As the fracas gathers momentum, thanks largely to frantic media coverage, the chief protagonists are making more and more scientifically irrational statements. Last week, for instance, the Sunday Times featured “Noakes makes a U-turn on dairy’s ‘green’ status”, and reported that one of his acolytes Dr Glen Hagemann has banned “slow-losing women” from his crash diet-courses.
Hogarth also nominated Tim Noakes as “Mampara of the week”, and I didn’t know whether I should laugh or cry.
Low-carb diets come and go
Back in the day when I was at university, Dr Atkins published a whole series of books on his version of the zero/very-low-carb, high-protein, high-fat diet – and made millions of dollars. He also founded an empire manufacturing zero-carb foods.
In the 21st century the low-carb, high-protein diet has been rediscovered and repackaged by a number of opportunistic authors, cashing in on the public’s unquenchable desire for a quick-fix diet miracle.
The same old story
In 2016, “The Metabolism Miracle” by Diane Kress, was hailed as a “New York Times Bestseller”. It promised “3 easy steps to regain control of your weight . . . permanently”. The author, Diane Kress, a registered dietician, practicing in the USA for more than twenty-five years, recommended an 8-week high-protein, low-carb detox period to allow the pancreas and the liver to rest and regenerate.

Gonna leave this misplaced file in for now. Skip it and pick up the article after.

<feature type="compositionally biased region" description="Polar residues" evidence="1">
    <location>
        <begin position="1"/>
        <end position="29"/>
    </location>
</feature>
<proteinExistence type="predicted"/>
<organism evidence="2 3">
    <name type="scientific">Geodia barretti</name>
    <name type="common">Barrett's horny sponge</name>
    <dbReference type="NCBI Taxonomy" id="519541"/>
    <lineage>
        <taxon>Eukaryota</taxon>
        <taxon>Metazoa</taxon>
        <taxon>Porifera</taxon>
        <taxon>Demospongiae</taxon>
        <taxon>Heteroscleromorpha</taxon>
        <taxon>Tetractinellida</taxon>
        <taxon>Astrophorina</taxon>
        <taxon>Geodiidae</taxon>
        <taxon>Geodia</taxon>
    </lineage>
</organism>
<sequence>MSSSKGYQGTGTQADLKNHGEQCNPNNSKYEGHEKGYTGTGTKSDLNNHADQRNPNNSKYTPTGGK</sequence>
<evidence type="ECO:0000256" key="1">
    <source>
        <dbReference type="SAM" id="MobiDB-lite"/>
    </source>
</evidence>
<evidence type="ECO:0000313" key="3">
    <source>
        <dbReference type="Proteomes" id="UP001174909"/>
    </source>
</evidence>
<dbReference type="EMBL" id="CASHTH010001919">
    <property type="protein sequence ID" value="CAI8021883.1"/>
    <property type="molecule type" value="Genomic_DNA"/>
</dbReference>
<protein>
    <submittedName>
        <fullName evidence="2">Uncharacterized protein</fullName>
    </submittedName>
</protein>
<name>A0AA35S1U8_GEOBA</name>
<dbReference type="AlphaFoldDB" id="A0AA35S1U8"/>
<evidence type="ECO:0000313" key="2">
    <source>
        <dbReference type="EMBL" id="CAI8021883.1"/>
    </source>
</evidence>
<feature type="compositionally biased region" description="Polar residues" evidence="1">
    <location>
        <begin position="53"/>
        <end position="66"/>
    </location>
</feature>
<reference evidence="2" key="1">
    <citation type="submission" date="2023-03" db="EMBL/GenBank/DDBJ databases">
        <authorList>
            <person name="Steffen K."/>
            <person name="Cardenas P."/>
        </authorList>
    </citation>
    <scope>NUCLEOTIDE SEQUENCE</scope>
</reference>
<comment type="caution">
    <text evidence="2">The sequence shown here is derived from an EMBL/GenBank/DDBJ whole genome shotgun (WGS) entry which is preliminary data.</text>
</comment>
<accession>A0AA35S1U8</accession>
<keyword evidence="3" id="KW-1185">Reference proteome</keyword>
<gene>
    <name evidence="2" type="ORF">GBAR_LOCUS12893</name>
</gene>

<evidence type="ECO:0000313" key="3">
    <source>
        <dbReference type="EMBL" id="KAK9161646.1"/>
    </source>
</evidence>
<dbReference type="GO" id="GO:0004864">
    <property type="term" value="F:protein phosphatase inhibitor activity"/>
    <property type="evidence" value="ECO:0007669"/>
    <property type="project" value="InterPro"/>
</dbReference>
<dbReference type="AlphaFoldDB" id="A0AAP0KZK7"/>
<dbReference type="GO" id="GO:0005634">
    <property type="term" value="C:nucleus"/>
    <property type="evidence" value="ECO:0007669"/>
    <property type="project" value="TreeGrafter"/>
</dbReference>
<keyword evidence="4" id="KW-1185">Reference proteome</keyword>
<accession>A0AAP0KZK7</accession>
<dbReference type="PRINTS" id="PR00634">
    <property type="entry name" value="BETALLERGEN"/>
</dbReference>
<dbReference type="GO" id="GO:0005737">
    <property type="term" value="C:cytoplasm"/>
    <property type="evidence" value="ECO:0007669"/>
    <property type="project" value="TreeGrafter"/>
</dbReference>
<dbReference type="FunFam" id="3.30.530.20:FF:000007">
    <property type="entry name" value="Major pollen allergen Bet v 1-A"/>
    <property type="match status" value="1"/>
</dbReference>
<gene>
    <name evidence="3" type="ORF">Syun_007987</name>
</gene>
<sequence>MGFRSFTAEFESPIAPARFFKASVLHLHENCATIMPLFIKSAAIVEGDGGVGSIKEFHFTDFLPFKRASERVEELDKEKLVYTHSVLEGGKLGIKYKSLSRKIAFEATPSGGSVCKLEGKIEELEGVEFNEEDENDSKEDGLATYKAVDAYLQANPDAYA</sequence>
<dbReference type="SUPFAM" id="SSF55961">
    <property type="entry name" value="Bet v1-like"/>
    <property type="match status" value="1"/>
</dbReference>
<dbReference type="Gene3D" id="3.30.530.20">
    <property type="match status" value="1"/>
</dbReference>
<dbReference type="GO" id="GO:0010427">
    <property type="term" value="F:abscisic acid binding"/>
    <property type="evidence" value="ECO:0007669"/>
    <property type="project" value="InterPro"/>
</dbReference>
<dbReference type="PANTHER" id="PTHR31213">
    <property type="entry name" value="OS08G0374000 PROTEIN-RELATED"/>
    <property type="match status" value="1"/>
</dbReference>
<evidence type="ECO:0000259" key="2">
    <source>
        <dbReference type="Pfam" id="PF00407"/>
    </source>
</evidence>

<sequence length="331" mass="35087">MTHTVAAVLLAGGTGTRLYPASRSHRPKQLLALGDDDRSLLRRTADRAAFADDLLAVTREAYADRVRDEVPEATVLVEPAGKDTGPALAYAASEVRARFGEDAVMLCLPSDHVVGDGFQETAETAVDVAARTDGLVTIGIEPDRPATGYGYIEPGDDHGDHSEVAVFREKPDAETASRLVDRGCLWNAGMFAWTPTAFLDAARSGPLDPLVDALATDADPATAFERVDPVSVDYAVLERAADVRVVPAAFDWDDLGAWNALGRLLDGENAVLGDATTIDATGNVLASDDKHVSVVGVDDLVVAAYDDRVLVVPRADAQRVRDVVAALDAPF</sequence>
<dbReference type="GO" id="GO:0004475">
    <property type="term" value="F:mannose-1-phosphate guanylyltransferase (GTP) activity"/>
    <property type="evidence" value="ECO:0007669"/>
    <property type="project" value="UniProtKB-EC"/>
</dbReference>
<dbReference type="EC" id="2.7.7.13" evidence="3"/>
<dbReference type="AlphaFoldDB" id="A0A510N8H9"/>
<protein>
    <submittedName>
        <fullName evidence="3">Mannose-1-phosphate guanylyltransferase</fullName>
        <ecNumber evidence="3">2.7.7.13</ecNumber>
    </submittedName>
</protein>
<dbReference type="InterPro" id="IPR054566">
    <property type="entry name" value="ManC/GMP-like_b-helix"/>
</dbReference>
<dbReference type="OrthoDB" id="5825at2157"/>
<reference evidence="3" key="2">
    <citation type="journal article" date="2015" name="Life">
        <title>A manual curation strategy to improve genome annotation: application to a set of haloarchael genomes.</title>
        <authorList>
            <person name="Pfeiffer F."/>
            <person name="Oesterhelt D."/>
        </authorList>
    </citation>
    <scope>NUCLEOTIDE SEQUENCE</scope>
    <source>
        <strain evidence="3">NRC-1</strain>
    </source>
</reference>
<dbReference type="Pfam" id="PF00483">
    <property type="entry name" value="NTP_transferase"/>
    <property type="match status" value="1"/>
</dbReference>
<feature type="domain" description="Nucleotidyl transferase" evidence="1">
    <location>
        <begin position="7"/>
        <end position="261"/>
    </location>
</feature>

This author was honest enough to admit that “a very-low-carb diet is not nutritionally balanced, but a temporary choice to reset a healthy metabolism”.
During Step 1, the 8-week, very-low-carb period, slimmers with so-called Metabolism B were urged to cut out most carbs and concentrate on eating lean protein foods. Only 5 x 5 grams of carbohydrates were allowed per day. Patients were also encouraged to drink plenty of water, eat every 5 hours (a variation of the “nibbling diet”), take vitamin and mineral supplements, do physical exercise, deep breathing, relaxation exercises and to apply the principles of positive thinking. According to Kress (2016), the purpose of Step 1 was to “re-programme your metabolism”.
Then in 2015, there was Dr Pierre Dukan who devised a French variation of the Atkins Diet, which was of course named “The Dukan Diet”. In this book, he divides his diet into 4 phases, which he calls the “Attack Phase”, the” Cruise Phase”, the “Consolidation Phase” and the “Stabilisation Phase”. The window dressing is French, but the basic principles are pure Atkins Diet.
In 2014 it was the Cura Romana® Weightloss Plan by Leslie Kenton, which hit the shelves. New Yorkers were obsessed with the book; it shot to the top of the bestseller lists and probably made Ms Kenton lots of money.
It also advocated an Atkins-type diet but allowed so few kilojoules that it bordered on starvation. In addition, dieters were encouraged to use a homeopathic human chorionic gonadotrophin (HCG) spray to aid weight loss.
And now we have the “Real Meal Revolution” written by Dr Tim Noakes et al. which has dieters in South Africa in a protein- and fat-feeding frenzy.
In my opinion, the most concrete results achieved by these books were the large amounts of money in the pockets of their authors.